Wandering through China

I don't think anywhere else in the world changes quite so drastically within the blink of an eye.  A building is there one day, the next it has already been demolished and a jiao zi restaurant has popped up with a queue down the block.  Pretty much anything and everything bizarre happens in the cities of China on a daily basis. Fireworks in the streets, children running into walls with cereal boxes on their heads, street performing squirrels, three day traffic pile ups, violent old ladies gunning for a taxi cab, and well the frequent explosion at the toy factory.  As unusual as everyday seemed, I could always count on the clatter and chatter of street vendors tossing food in giant woks; perusing my favorite tea house for the days special blend; strolling in the market to bargain for freshly drum roasted almonds; and every night watching the lively celebration of life and technology as neon lights and tech screens lit up the sky.   

Chinese culture is vast, multi-ethnic, colourful, and varies from location to moment to season. As immense as the culture and country are, every detail has been placed with purpose in a mixture of complexity and simplicity.   Soak it all in, and create a splash!  Learning, or at least attempting to learn the language opens the way from passive onlooker to active, strange participant.  I found myself striking up conversations with strangers who then quickly became friends.  They invited me to meals, tea, to play checkers, or to even Lang Lang concerts.  The greatest privilege was an invitation into the intimate family circle of the modern Zhu household where I was embraced and encouraged to participate in the stream of every day household life.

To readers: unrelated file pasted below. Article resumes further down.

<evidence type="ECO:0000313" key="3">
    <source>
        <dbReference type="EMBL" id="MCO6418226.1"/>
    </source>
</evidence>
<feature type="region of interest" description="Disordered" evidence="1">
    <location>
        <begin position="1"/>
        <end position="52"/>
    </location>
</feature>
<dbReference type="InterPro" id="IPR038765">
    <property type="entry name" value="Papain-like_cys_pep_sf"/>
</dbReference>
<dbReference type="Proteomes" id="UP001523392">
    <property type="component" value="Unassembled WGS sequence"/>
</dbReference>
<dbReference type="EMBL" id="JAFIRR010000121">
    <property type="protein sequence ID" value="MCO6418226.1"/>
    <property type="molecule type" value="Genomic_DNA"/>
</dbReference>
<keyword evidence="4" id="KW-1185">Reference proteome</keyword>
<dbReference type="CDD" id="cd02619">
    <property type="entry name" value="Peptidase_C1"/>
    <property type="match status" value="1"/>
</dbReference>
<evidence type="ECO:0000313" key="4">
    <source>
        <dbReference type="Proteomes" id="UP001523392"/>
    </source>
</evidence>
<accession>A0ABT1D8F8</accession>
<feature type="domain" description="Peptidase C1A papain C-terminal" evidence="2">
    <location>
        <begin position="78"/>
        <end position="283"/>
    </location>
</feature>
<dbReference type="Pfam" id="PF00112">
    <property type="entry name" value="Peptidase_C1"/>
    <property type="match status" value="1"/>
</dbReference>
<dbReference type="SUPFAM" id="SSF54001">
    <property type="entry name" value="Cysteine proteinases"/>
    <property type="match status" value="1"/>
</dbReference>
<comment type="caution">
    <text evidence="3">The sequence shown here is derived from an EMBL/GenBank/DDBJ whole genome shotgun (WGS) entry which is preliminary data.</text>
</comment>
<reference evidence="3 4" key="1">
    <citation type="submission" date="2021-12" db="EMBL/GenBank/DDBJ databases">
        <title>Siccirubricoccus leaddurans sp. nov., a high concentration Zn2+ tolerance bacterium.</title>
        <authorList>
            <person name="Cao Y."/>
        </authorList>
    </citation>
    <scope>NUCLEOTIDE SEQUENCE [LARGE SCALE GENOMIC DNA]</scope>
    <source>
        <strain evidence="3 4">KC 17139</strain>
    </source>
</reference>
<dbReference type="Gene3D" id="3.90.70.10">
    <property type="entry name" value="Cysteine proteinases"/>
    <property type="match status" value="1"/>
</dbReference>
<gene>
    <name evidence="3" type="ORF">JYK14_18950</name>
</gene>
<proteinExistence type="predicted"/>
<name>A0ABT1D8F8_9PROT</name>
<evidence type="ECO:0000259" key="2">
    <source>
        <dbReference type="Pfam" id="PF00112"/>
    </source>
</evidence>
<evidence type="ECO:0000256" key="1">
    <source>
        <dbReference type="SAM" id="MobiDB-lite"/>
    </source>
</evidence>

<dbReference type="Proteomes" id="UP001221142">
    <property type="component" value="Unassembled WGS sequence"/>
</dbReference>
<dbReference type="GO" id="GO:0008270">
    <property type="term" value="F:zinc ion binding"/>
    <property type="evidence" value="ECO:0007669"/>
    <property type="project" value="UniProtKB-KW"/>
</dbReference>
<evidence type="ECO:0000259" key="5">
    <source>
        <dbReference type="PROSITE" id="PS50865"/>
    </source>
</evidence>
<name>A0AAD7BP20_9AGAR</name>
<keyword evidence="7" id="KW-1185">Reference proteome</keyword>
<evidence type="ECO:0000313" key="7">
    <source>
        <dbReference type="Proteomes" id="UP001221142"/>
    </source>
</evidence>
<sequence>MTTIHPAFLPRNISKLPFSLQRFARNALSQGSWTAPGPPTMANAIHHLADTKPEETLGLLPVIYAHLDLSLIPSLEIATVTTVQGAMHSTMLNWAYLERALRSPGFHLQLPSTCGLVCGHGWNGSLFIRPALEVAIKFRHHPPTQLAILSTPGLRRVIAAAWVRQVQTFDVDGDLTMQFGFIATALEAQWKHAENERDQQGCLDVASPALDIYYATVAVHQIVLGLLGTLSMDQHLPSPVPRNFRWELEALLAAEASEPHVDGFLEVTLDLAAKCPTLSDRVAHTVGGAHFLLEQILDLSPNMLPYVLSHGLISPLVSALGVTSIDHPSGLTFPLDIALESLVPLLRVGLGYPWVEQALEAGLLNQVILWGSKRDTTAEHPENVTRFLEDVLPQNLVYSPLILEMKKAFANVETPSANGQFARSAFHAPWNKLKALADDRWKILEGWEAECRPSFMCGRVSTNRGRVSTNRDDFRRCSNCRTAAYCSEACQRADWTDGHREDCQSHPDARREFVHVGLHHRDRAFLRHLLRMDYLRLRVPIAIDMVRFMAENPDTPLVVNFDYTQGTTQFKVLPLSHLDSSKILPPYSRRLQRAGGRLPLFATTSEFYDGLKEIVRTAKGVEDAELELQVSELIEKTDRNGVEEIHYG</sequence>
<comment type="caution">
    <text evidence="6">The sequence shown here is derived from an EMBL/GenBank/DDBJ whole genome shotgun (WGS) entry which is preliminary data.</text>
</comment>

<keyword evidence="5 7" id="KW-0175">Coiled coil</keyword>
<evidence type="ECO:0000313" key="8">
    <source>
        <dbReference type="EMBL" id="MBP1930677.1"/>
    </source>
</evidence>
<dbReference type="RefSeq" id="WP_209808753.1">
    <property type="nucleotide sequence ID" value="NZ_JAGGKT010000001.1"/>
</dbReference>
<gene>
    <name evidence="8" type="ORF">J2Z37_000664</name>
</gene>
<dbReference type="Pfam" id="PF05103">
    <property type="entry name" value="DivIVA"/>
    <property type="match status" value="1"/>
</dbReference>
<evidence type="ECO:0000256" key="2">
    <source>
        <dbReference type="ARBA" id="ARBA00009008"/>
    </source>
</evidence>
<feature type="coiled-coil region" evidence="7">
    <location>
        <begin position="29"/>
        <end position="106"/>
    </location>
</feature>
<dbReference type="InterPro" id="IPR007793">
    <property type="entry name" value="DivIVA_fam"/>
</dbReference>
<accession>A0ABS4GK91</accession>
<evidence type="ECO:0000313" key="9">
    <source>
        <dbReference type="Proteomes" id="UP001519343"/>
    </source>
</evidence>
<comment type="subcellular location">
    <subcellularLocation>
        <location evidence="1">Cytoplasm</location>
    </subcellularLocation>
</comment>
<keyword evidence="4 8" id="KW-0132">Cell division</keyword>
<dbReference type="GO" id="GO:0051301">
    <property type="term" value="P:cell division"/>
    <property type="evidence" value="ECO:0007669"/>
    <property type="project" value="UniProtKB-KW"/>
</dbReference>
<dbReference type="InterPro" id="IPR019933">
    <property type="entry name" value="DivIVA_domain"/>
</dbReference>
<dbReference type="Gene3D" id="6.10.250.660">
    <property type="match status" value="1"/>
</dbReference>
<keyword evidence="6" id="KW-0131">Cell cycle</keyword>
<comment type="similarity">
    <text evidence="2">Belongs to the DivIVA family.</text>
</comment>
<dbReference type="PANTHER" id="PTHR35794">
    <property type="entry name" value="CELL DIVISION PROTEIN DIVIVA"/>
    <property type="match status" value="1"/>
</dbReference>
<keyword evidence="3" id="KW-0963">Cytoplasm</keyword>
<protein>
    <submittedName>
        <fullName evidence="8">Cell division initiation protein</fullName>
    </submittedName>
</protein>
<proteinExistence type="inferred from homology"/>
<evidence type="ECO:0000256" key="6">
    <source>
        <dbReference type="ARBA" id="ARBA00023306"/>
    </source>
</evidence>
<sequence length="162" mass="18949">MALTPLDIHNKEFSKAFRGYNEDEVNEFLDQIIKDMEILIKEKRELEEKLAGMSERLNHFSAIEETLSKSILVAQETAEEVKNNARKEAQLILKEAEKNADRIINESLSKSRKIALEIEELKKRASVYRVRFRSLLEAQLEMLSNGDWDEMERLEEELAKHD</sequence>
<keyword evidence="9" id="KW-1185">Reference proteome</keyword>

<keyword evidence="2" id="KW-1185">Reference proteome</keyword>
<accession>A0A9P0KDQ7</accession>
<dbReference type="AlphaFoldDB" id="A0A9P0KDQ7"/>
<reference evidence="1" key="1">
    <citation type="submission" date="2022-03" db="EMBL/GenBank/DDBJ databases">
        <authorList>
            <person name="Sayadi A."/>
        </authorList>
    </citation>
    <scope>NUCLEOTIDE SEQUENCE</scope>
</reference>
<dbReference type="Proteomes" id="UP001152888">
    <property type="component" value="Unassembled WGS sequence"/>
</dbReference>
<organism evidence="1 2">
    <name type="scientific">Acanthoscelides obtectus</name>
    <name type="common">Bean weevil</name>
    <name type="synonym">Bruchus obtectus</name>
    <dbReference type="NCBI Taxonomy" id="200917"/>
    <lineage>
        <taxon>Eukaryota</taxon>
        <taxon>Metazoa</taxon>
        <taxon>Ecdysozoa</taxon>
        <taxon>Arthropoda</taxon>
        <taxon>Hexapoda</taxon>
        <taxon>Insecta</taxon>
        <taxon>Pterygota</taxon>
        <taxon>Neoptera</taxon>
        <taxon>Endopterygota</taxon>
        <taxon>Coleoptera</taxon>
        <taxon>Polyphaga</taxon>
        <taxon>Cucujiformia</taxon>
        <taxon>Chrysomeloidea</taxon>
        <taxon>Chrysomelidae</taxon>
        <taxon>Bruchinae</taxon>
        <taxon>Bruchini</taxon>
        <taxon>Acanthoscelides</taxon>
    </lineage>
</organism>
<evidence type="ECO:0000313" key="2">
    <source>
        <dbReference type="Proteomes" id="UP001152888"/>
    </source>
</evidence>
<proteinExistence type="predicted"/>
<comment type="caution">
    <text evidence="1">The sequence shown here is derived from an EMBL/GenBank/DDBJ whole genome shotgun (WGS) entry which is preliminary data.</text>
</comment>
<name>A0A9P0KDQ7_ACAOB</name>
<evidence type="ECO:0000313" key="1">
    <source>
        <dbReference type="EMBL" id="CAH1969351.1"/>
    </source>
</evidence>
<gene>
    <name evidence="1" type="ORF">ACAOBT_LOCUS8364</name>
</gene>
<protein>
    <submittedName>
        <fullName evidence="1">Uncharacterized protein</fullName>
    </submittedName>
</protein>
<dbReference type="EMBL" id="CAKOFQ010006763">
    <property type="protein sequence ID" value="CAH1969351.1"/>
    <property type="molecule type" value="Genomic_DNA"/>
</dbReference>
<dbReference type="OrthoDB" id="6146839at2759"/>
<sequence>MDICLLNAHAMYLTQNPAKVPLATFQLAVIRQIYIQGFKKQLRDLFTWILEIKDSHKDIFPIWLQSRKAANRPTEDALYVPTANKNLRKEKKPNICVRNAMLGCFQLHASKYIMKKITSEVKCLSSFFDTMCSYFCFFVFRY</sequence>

Leaving the cities behind, I fell into a very different way of being and speaking amongst the myriad of ethnicities.  There were more requests to toast rice wine than humanly possible, that or fermented yak milk while sharing a charcoal brazier in, Shangri La, with Silk Road traders. In Yangshuo, time in the villages allowed leisurely strolls through mountains straight out of Dr. Seuss, and even more time to rock climb a few of them with local professional rock climbers.  Adventure, relaxation and good conversation was in every province of each little or big village I visited. 

Yangshou

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Moon Mountain

Moon Mountain

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Take a leisurely Bamboo Raft down the Dragon River flanked by some imppressive karst mountains

Take a leisurely Bamboo Raft down the Dragon River flanked by some imppressive karst mountains

Slip and slide in the mud caves and hot springs

Slip and slide in the mud caves and hot springs

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Rock climbing 'The Egg'

Rock climbing 'The Egg'

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Yunnan province

Jade Dragon Snow Mountain

Jade Dragon Snow Mountain

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This mountain crumbles like tofu, no person climbs this sacred mountain.
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Try the Yak milk, Yak Cheese, Yak Meat, but watch out if someone offers you a bag of Yak jerky and a white, silk scarf...they might be proposing to you. 


Beijing

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Nanjing

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Xi'an

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